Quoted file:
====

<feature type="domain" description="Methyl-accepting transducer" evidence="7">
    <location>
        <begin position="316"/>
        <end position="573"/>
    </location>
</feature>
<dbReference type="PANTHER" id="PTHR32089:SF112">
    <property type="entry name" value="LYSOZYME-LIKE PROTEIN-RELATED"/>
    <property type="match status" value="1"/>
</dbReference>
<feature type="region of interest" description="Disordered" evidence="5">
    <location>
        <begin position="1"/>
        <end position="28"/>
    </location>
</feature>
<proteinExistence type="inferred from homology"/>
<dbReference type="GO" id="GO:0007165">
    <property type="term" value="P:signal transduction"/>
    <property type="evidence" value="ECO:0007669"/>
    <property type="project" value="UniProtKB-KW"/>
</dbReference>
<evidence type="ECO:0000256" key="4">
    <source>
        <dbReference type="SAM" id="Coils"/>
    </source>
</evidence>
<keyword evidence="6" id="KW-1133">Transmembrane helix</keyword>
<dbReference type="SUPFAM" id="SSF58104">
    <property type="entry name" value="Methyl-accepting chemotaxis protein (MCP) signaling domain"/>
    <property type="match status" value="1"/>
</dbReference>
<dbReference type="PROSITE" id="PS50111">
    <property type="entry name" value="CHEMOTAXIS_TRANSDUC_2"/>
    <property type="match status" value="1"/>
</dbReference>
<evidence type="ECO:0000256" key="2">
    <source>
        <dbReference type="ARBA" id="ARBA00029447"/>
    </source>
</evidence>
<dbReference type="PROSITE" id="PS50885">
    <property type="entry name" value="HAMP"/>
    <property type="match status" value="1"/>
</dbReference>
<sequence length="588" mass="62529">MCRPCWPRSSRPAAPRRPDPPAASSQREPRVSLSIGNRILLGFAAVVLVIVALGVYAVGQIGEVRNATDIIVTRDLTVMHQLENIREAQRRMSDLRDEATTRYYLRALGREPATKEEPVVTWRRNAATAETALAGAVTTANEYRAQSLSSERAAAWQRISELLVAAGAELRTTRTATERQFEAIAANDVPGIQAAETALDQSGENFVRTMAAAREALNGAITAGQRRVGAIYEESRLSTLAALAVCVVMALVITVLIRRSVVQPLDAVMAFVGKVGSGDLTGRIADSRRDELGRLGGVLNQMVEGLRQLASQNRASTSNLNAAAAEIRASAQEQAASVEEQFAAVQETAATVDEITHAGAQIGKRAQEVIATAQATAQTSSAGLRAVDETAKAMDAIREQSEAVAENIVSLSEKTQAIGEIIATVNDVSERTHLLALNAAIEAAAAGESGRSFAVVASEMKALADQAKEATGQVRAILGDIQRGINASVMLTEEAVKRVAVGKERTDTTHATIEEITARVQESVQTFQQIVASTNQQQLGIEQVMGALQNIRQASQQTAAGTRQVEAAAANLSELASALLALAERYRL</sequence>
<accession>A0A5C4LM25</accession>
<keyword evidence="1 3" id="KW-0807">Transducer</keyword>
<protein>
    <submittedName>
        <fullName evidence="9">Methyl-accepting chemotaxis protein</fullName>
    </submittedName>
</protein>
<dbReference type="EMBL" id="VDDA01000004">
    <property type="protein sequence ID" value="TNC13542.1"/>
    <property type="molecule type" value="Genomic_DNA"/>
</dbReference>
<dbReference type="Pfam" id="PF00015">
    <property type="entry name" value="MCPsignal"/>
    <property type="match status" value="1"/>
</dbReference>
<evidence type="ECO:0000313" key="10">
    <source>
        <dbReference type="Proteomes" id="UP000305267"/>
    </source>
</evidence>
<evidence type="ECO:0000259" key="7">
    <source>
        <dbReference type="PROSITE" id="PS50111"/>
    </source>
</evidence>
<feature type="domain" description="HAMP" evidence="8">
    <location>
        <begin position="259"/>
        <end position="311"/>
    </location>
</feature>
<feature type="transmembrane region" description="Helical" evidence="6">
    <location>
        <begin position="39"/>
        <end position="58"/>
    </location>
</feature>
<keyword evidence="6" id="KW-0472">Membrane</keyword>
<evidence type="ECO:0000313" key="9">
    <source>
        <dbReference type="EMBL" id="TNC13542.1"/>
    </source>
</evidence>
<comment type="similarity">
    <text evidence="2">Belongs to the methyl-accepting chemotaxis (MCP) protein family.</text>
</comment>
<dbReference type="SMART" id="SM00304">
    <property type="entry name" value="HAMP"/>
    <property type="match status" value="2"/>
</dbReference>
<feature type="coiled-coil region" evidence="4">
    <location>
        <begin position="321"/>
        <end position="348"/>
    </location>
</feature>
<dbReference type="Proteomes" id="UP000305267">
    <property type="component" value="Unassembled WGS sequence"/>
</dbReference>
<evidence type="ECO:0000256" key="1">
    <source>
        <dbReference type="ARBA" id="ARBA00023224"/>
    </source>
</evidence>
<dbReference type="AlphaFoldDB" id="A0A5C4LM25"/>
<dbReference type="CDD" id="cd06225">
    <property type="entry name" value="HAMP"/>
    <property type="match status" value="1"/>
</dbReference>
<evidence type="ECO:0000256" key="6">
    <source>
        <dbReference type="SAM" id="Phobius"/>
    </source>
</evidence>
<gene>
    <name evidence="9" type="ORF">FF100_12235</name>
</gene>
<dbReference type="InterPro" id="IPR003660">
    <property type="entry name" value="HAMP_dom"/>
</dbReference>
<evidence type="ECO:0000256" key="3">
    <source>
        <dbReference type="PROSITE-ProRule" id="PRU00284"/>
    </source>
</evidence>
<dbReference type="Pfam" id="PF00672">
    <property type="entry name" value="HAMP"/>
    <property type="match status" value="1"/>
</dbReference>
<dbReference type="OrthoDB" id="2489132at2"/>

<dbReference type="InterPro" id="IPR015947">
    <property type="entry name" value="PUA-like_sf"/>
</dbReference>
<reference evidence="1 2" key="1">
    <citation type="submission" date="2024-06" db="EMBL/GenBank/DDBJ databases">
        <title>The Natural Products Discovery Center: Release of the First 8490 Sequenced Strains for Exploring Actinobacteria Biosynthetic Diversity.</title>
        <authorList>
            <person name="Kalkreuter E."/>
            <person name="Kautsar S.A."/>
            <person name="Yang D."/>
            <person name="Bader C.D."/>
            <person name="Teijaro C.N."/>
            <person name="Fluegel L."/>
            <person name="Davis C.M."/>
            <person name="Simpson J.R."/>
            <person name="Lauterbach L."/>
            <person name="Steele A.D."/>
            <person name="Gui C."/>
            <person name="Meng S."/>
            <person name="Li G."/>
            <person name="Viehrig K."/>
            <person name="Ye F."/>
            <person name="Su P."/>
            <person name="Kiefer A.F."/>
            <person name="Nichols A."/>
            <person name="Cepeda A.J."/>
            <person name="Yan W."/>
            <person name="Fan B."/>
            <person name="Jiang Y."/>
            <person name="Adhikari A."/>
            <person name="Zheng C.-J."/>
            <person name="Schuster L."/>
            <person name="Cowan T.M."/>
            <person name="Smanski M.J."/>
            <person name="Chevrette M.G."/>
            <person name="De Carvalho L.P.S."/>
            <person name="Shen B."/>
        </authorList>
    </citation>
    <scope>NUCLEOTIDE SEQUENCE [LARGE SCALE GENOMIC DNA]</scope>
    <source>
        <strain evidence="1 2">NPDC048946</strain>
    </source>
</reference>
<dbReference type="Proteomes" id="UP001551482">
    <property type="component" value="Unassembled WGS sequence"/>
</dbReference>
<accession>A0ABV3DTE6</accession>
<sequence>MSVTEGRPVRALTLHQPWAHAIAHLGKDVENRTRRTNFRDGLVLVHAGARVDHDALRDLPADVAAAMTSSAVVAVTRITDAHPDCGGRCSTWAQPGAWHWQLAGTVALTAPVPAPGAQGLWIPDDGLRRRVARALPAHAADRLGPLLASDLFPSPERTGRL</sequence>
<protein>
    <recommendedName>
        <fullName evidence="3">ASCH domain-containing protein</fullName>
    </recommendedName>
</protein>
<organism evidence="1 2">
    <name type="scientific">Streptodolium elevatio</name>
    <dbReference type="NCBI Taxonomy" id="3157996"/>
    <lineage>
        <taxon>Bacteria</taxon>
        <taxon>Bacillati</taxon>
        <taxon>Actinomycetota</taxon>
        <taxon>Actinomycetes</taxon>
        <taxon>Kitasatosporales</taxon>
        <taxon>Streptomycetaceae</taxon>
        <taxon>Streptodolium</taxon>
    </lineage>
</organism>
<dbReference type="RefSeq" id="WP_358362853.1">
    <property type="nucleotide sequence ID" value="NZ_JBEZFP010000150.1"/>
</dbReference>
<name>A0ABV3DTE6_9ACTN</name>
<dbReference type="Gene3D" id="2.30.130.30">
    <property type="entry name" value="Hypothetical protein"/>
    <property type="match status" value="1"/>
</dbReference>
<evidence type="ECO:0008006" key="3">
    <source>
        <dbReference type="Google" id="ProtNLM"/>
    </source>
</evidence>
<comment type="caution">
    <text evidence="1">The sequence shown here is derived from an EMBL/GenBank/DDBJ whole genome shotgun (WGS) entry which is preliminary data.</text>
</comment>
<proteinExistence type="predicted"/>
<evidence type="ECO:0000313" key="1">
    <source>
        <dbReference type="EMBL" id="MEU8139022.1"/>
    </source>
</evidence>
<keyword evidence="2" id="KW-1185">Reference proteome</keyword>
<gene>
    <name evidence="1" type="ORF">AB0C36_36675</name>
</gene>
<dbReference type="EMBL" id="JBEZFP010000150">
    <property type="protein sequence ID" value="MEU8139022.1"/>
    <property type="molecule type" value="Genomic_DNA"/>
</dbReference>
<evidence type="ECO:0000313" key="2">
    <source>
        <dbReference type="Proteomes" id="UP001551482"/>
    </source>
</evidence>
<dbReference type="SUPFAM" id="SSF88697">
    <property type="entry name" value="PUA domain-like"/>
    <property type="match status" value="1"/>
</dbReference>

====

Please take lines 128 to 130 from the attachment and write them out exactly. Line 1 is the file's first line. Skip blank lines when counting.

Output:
    <source>
        <dbReference type="PROSITE-ProRule" id="PRU00284"/>
    </source>